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Military eyes adaptive camouflage, self-repairing clothing for future troops Social Sharing

5 Canadian universities leading cutting-edge research at cost of $9M over 3 years

From chameleon-inspired camouflage to clothing that mends itself when damaged, the Department of National Defence is looking to outfit Canadian troops with next-wave gear that provides better protection — and less detection — on the battlefield.

Those are just two technologies in a long list of cutting-edge scientific advancements that DND is spending $9 million over three years to research, spearheaded by five Canadian universities.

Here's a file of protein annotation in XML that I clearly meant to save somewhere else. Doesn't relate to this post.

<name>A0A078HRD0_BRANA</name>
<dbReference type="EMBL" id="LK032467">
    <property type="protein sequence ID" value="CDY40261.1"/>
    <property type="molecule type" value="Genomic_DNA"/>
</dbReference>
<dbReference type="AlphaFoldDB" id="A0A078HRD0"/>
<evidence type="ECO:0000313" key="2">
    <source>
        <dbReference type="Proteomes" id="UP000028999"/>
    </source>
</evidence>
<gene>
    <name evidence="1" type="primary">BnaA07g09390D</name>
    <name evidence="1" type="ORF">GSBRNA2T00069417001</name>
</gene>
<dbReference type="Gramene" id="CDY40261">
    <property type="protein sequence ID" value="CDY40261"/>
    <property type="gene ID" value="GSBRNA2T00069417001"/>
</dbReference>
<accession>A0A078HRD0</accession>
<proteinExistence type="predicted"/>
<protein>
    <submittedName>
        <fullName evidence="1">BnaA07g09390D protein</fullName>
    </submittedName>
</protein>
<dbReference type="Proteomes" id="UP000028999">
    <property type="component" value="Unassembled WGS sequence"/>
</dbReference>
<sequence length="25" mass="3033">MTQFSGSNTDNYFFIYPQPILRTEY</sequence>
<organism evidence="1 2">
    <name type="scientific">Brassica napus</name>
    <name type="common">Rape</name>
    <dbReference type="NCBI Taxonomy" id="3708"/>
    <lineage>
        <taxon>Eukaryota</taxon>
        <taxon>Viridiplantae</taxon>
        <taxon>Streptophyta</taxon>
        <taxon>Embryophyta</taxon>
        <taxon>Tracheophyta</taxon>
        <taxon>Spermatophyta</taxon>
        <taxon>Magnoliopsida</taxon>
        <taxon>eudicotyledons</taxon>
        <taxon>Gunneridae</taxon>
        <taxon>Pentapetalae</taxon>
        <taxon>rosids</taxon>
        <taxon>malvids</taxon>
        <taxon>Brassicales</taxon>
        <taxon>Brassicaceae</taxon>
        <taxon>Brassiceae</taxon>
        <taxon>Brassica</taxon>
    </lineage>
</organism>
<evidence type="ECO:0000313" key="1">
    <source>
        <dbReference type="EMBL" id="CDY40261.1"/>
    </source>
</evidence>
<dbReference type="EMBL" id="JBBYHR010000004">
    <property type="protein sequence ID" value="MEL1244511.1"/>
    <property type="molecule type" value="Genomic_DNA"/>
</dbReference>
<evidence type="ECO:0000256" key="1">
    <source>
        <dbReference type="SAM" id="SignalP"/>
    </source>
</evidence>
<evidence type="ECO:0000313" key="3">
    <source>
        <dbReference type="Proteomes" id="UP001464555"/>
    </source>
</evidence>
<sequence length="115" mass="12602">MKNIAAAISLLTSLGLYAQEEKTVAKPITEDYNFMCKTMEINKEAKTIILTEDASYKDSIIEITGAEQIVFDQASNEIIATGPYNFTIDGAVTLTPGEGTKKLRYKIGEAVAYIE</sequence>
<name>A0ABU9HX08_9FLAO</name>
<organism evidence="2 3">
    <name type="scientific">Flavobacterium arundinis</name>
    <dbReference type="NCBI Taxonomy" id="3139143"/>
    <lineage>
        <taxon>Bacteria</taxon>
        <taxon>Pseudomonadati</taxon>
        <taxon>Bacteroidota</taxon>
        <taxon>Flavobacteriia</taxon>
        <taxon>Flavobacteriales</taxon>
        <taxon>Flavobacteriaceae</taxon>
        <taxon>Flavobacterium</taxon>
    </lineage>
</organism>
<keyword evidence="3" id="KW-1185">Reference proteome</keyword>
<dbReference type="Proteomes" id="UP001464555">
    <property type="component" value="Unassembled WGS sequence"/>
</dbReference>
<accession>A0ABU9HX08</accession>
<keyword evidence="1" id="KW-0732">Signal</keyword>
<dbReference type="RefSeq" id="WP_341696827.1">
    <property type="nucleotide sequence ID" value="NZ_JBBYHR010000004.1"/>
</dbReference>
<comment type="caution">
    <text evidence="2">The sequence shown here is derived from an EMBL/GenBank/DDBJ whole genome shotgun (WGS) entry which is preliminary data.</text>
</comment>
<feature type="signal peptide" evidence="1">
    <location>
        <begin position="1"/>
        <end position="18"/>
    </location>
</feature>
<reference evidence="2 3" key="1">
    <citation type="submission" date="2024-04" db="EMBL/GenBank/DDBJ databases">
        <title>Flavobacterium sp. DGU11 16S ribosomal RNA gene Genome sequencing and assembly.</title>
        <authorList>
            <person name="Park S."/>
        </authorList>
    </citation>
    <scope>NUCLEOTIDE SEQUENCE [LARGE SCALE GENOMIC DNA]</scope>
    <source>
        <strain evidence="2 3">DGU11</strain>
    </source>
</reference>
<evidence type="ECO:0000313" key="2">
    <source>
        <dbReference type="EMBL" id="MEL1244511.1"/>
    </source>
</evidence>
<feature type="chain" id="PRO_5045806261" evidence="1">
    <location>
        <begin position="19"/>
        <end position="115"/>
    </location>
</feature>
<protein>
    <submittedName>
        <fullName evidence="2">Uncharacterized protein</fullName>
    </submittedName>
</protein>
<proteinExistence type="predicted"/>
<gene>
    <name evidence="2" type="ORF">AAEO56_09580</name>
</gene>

“Adaptive camouflage would be more like a chameleon where, depending on your background, your camouflage will modify itself. So if you are in front of a dark wall, your camouflage could be darker. If you are in front of a whiter wall, your camouflage would be lighter,” said Eric Fournier, director general of innovation with DND.

That technology exists and is being worked on right now, he said.

Fournier and the researchers working for DND are tight-lipped on details about how effective this kind of technology is and exactly how it works. DND did not supply CBC with any images of the proposed designs.